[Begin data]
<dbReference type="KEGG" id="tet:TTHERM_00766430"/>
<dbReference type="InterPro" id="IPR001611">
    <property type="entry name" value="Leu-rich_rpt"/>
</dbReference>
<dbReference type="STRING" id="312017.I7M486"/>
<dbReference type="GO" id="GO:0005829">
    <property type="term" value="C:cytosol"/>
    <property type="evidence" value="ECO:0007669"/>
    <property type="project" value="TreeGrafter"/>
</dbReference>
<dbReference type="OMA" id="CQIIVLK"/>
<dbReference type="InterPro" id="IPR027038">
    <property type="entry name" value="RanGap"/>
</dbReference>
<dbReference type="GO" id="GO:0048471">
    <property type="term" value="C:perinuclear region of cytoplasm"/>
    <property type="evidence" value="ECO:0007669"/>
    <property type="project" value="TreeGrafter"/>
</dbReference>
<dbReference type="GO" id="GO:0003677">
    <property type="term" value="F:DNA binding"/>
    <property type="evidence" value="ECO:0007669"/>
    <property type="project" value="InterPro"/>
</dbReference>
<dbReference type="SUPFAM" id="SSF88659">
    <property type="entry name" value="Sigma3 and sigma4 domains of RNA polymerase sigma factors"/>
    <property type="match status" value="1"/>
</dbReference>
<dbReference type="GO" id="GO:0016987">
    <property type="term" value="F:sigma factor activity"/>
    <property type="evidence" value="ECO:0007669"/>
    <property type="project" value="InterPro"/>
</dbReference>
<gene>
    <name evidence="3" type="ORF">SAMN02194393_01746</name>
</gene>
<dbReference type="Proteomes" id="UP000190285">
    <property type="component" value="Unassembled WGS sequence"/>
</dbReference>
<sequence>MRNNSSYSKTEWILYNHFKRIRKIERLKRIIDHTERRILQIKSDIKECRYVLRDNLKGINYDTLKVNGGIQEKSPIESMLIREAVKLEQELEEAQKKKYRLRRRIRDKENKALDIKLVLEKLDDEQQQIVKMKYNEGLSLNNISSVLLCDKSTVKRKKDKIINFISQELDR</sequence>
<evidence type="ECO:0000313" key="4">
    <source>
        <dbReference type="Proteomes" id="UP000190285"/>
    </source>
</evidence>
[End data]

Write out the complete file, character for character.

<dbReference type="KEGG" id="tet:TTHERM_00766430"/>
<dbReference type="InterPro" id="IPR001611">
    <property type="entry name" value="Leu-rich_rpt"/>
</dbReference>
<dbReference type="STRING" id="312017.I7M486"/>
<dbReference type="GO" id="GO:0005829">
    <property type="term" value="C:cytosol"/>
    <property type="evidence" value="ECO:0007669"/>
    <property type="project" value="TreeGrafter"/>
</dbReference>
<dbReference type="OMA" id="CQIIVLK"/>
<dbReference type="InterPro" id="IPR027038">
    <property type="entry name" value="RanGap"/>
</dbReference>
<dbReference type="GO" id="GO:0048471">
    <property type="term" value="C:perinuclear region of cytoplasm"/>
    <property type="evidence" value="ECO:0007669"/>
    <property type="project" value="TreeGrafter"/>
</dbReference>
<dbReference type="GO" id="GO:0003677">
    <property type="term" value="F:DNA binding"/>
    <property type="evidence" value="ECO:0007669"/>
    <property type="project" value="InterPro"/>
</dbReference>
<dbReference type="SUPFAM" id="SSF88659">
    <property type="entry name" value="Sigma3 and sigma4 domains of RNA polymerase sigma factors"/>
    <property type="match status" value="1"/>
</dbReference>
<dbReference type="GO" id="GO:0016987">
    <property type="term" value="F:sigma factor activity"/>
    <property type="evidence" value="ECO:0007669"/>
    <property type="project" value="InterPro"/>
</dbReference>
<gene>
    <name evidence="3" type="ORF">SAMN02194393_01746</name>
</gene>
<dbReference type="Proteomes" id="UP000190285">
    <property type="component" value="Unassembled WGS sequence"/>
</dbReference>
<sequence>MRNNSSYSKTEWILYNHFKRIRKIERLKRIIDHTERRILQIKSDIKECRYVLRDNLKGINYDTLKVNGGIQEKSPIESMLIREAVKLEQELEEAQKKKYRLRRRIRDKENKALDIKLVLEKLDDEQQQIVKMKYNEGLSLNNISSVLLCDKSTVKRKKDKIINFISQELDR</sequence>
<evidence type="ECO:0000313" key="4">
    <source>
        <dbReference type="Proteomes" id="UP000190285"/>
    </source>
</evidence>